THIS MAY SERVE as counter-evidence to David Shields's thesis in Reality Hunger (see LLL, December 2010). White drew on many of the same experiences and encounters he writes of here in his trilogy of autobiographical novels, A Boy's Own Story, The Beautiful Room Is Empty, and The Farewell Symphony, and as far as I'm concerned, the fictional version takes the prize, hands down. (Any list of the 50 greatest post-WW II American novels that does not include White is not to be trusted.) Nor is it merely a case of déjà lu; the presentation here just seems more diffuse, more loosely associative, generally of a lower wattage.

I started reading this book two years ago, got about 70 pages in, and paused; picked it up a year ago, read another 70 pages, paused again; picked it up again this summer, and pushed on through. I've never before been so slow to finish a book by White (and this is the tenth I've read). Whatever it is I find irresistible about White's writing, this book does not have in abundance.

It has some amazing chapters, to be sure. It's arranged by topics (e.g., "My Shrinks," "My Women," "My Blonds") rather than by chronology, and the chapters devoted to topics that White has not so thoroughly mined in his fiction -- "My Master," "My Europe," "My Genet" -- are echt White. Even so, I found myself wishing he had used some of this material for fiction -- his astonishing portrait of Foucault, for instance.

Saturday, June 4, 2011

Sam Lipsyte, _The Ask_

IN BROADEST OUTLINE, The Ask resembles (I would say) Lipsyte's previous novel, Home Land: witty, linguistically inventive no-longer-young man with foibles a-plenty, whose life has jumped the rails, struggles from disaster to disaster to apparent turnaround that nonetheless implodes into disaster, ending the novel no better off save for some hard-won nugget that may turn out to be wisdom, but probably not.

Milo Burke is the kind of main character that almost no reader likes; I can almost hear everyone in my book club and most of my students declaring, "I couldn't stand him." He is poignantly aware of this himself:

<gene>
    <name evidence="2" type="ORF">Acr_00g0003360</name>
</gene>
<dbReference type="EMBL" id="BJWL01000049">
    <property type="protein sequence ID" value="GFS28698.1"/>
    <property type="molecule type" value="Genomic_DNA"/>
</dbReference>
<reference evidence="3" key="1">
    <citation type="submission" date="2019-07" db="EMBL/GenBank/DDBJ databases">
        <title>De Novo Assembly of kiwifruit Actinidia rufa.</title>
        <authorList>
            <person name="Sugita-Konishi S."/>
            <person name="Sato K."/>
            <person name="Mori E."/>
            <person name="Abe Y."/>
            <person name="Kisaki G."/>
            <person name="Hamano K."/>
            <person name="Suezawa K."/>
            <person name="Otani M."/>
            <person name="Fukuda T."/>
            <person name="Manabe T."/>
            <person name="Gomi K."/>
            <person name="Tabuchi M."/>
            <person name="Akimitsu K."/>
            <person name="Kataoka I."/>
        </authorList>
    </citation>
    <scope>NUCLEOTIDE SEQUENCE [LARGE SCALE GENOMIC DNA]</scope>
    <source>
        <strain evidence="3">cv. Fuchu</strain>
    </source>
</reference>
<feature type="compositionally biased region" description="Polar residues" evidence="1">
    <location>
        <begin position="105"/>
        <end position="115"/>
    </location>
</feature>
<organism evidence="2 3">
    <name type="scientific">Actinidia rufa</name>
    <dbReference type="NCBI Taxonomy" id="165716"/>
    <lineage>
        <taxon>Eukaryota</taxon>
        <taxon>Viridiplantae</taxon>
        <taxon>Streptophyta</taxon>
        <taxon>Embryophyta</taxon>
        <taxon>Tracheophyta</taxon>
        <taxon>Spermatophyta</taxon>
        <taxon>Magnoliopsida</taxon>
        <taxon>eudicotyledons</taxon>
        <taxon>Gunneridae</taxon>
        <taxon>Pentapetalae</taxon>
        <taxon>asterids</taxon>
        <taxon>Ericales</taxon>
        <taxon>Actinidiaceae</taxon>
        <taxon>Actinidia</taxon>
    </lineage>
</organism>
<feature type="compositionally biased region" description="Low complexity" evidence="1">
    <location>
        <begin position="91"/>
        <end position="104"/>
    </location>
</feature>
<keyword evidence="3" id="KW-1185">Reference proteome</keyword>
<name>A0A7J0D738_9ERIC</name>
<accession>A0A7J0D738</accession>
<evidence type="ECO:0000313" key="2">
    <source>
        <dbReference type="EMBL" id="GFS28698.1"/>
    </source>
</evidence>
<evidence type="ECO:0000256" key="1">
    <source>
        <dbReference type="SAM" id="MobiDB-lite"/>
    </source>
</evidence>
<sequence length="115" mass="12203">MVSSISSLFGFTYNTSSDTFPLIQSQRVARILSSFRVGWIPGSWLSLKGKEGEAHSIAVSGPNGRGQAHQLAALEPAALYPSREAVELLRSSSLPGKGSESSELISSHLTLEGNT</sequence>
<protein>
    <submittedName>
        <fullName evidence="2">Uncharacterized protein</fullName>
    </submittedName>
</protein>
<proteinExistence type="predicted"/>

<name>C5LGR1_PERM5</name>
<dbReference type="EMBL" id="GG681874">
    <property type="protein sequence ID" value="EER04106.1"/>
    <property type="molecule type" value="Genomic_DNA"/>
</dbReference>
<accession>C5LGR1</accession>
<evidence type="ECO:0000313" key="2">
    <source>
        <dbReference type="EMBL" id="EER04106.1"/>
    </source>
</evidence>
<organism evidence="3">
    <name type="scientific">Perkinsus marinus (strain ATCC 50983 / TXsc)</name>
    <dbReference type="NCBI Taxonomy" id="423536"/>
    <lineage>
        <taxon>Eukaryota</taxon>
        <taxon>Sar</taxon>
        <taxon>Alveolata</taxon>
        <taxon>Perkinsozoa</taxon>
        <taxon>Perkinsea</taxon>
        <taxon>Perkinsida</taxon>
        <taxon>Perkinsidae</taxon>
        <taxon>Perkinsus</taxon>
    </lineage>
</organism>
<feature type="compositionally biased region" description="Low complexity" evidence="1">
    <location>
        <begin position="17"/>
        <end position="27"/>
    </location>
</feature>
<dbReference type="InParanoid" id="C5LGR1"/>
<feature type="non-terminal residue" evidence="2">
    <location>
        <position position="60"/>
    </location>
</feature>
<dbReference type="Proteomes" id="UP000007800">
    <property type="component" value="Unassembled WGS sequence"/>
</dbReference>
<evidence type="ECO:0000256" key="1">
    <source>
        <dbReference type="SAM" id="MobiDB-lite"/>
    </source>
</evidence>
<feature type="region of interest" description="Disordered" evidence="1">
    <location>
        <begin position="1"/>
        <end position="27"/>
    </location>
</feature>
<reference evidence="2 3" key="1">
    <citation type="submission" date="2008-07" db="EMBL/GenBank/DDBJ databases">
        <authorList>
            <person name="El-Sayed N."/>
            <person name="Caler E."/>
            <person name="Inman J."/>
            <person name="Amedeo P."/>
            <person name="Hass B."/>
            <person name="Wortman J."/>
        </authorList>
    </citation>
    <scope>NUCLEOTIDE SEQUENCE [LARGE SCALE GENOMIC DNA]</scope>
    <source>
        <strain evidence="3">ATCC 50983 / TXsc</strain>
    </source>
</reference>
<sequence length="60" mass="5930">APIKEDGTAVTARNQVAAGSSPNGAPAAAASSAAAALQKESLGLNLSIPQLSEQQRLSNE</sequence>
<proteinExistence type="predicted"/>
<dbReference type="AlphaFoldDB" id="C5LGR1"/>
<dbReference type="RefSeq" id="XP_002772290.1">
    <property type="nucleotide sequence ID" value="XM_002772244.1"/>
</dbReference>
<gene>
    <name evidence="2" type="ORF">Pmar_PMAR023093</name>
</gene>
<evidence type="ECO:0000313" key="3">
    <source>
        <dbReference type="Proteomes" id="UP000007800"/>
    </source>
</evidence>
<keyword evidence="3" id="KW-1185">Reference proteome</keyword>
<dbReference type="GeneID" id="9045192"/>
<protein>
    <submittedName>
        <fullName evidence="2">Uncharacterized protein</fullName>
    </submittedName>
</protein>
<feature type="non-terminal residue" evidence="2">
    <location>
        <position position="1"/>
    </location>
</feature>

"No, I mean, if I were the protagonist of a book or movie, it would be hard to like me, to identify with me, right?
"I would never read a book like that, Milo. I can't think of anyone who would. There's no reason for it."

Besides reminding me of Lipsyte, Lipsyte reminds me of the early (pre-Brideshead, let's say) Evelyn Waugh. Yes, they are easy to tell apart; on the basis of the two novels I know, Lipsyte likes first-person narration, which Waugh rarely used, and Waugh's style is spare and tight-lipped, while Lipsyte's is an exploding jukebox. But both Waugh and Lipsyte walk a nice line between realism and satire; all the implausible exaggerations seem within whispering distance of the plausible (e.g., ideological schism among the teachers at an experimental pre-school). Both zero in on the softest, rottenest underparts of charlatanry of the moment and whatever special patois it speaks (e.g., "a balm that not only heals but promotes understanding, especially in a world, a globe, as global as ours, where isolation is no option, where the only choices are globality or chaos"). Both are utterly disabused of any idea that the wealthy and powerful are at all like you or me.

Different as their styles are, they are both novelists one would read for the joy of the style alone. Both may come up a little short in the Arnoldian High Seriousness category, which I think is the main reason Waugh is often overlooked as a great 20th century British novelist -- it's hard to seem important when you're funny. But if Vile Bodies or Decline and Fall deserve a place on the list of great novels, there may turn out to to be room for The Ask.

Loved the Cooper Black on the dust jacket. Hurrah for Charlotte Strick and whoever did the design for the Black Keys' Brothers.

Thursday, June 2, 2011

Francine Prose, _Anne Frank: The Book, the Life, the Afterlife_

AN EXCELLENT BOOK. Informed and judicious on the history of the text of the diary and on the debates surrounding its theater and film adaptations, its authenticity, its use in the schools, its value as a document of the Holocaust (and the limits of that value), but also does justice to Anne Frank's real literary skill and accomplishment. That Anne Frank was truly a writer as well as a victim of the Nazis has been pointed out before, by Philip Roth, John Berryman, Cynthia Ozick, and others, but I rejoice in seeing the case made once again so thoroughly and authoritatively.